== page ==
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Texans should be a tough out in the postseason

Rich Lord gives his mid-season assessment

The Triple Threat
November 08, 2018 - 1:42 pm

It’s beginning to look a lot like playoffs for the Texans.

Apparently, good things do indeed come to those who wait and it will likely be a happy holiday season for the Houston Texans and their long-suffering fan base. Likely.

After a dismal start to the season that saw the Texans lose their first 3 games by a combined total of 15 points, the likelihood of the Texans returning to the playoffs was not good. With a road game looming in Week 4 at Indianapolis (historically, the Texans’ personal house of horrors), the sad reality was this: only one team since the merger in 1970 (the Chargers in 1992) had recovered from a 0-4 start to qualify for the playoffs.

Fast-forward to the Texans’ Week 9 bye and they have somewhat miraculously reeled off 6 consecutive wins to unexpectedly take control of the AFC South. Make no mistake; the Texans have been unbeatable for 6 weeks, but they have looked anything but unbeatable over that span. Boneheaded decisions by opposing head coaches like Frank Reich, Jason Garrett, and Vance Joseph as well as facing fill-in quarterbacks like Nathan Peterman and Brock Osweiler have helped them a lot.

That said, the Texans have made some adjustments, weathered a slew of injuries, and done just enough things to qualify as a bona fide team on the rise that could be a dangerous draw come the postseason. The turnaround began with back-to-back overtime wins over the Colts and the Cowboys before a 7-point win over the Bills brought them back to .500.

The defeat of the Cowboys marked a turning point for Houston’s defense. After allowing an average of 27 points per game through Week 4, the 16 points allowed versus Dallas began a run of 5 straight games in which the defense has allowed an average of just 15.2 points per game. For perspective, the Tennessee Titans currently have the #1 scoring defense in the league, allowing 17.6 points per game. Houston’s run defense has been solid (7th in the NFL). J.J. Watt (9 sacks; tied for 3rd in the NFL) is back to being J.J. Watt. After 2 seasons mostly lost to injury, he’s in the running for an unprecedented 4th Defensive Player of the Year Award. LB Jadeveon Clowney and DB Kareem Jackson, both pushing for new contracts, are on pace for career years. Rookie safety Justin Reid has been outstanding. Fellow safety and free agent pickup Tyrann Mathieu (another guy playing for a new contract) has been everything the Texans hoped for in terms of both play on the field and leadership off the field. After a slow start, CB Jonathan Joseph was playing at a high level before going down with ankle and knee injuries. Despite Joseph’s injury, along with the losses of Kevin Johnson, Andre Hal, Kayvon Webster, and Aaron Colvin, the Texans’ patchwork secondary has held up, thanks in part to fill-ins like Shareece Wright, Mike Tyson and Natrell Jamerson, none of whom were with the team at the start of the season. We also can’t ignore the return of Romeo Crennel to the position of defensive coordinator. The ability to plug in a coach with 5 Super Bowl rings after Mike Vrabel departed for Tennessee has been a huge boost.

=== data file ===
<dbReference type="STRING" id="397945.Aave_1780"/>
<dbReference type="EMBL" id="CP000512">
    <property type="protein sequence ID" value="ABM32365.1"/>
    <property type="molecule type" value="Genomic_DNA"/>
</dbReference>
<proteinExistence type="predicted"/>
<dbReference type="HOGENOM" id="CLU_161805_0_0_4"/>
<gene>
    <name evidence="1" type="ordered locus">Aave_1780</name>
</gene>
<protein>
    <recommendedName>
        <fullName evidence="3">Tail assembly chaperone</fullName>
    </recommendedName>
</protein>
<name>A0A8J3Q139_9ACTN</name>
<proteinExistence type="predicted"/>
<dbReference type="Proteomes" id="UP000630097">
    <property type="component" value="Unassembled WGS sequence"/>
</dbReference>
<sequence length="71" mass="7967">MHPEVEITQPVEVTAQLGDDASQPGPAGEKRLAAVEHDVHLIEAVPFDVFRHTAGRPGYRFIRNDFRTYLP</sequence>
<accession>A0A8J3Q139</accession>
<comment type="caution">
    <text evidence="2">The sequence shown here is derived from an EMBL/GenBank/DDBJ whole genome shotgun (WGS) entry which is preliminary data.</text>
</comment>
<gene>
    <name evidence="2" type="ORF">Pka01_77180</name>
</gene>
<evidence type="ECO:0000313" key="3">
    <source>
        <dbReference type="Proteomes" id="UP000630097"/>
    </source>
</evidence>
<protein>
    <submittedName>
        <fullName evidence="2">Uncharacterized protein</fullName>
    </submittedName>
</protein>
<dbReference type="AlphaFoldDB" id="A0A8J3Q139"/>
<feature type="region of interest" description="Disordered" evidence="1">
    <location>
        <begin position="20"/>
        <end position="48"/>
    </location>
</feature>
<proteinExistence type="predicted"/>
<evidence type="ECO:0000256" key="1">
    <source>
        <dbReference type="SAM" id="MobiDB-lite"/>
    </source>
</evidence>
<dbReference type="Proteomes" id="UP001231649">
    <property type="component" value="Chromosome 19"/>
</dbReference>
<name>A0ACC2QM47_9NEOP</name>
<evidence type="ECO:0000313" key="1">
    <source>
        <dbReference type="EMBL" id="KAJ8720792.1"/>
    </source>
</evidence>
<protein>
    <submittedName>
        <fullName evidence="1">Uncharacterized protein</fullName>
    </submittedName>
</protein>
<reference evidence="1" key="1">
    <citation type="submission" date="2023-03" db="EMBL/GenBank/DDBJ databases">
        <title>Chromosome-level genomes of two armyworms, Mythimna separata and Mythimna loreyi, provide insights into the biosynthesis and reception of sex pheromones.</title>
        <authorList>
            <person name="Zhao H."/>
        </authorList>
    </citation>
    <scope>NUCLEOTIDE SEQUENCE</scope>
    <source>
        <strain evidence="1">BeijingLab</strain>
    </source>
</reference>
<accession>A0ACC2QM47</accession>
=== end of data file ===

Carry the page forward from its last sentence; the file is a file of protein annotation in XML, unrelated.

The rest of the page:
Other key improvements that have been central to the Texans bouncing back include the return to health of QB DeShaun Watson. After recovering from last year’s season-ending ACL injury, Watson hasn’t missed a snap, despite suffering broken ribs, a bruised sternum and a partially collapsed lung playing behind a terrible offensive line. The lung condition famously required Watson to skip the team flight to Jacksonville in Week 7 and instead make the 25-hour round trip via luxury bus. The toughness he’s displayed while playing through these injuries seems to have uplifted the entire team.

Adding Greg Mancz and an improved Kendall Lamm to the O-line rotation has helped stabilize that position group. Head coach Bill O’Brien has also made adjustments to his play-calling to keep Watson healthy. After being the most battered QB in the NFL through Week 5 thanks in part to an average of 38 pass attempts per game, that number is down to an average of 23 over the past 4 games. O’Brien and Watson have both shown better decision-making in the winning streak. Also adding to the improvement of the offense has been WR DeAndre Hopkins appearing to be on his way to a second All-Pro season, the emergence of rookie TE Jordan Thomas (especially in the red zone where the Texans have now scored 8 TD’s in their last 11 trips), and the recent acquisition of 5-time Pro Bowl WR Demaryius Thomas from the Denver Broncos following a season-ending injury to WR Will Fuller.

Looking ahead, the Texans have just one remaining opponent on their schedule that currently owns a winning record (Washington), there’s not another team in the AFC South with a winning record, and their 3 remaining division games will all be played at home at NRG Stadium. The Texans are also getting healthier. They expect Colvin, Hal, Joseph and perhaps RB D’onta Foreman to all return at some point in the second half of the season.

After a forgettable 4-12 campaign in 2017, followed by their 0-3 start this year, the Texans are in the midst of an incredible reversal of fortune. It would be a major upset if it did not result in a 5th trip to the playoffs over the last 8 seasons. And with superstars like J.J. Watt and DeShaun Watson healthy and productive, they could be a tough out in the postseason as well.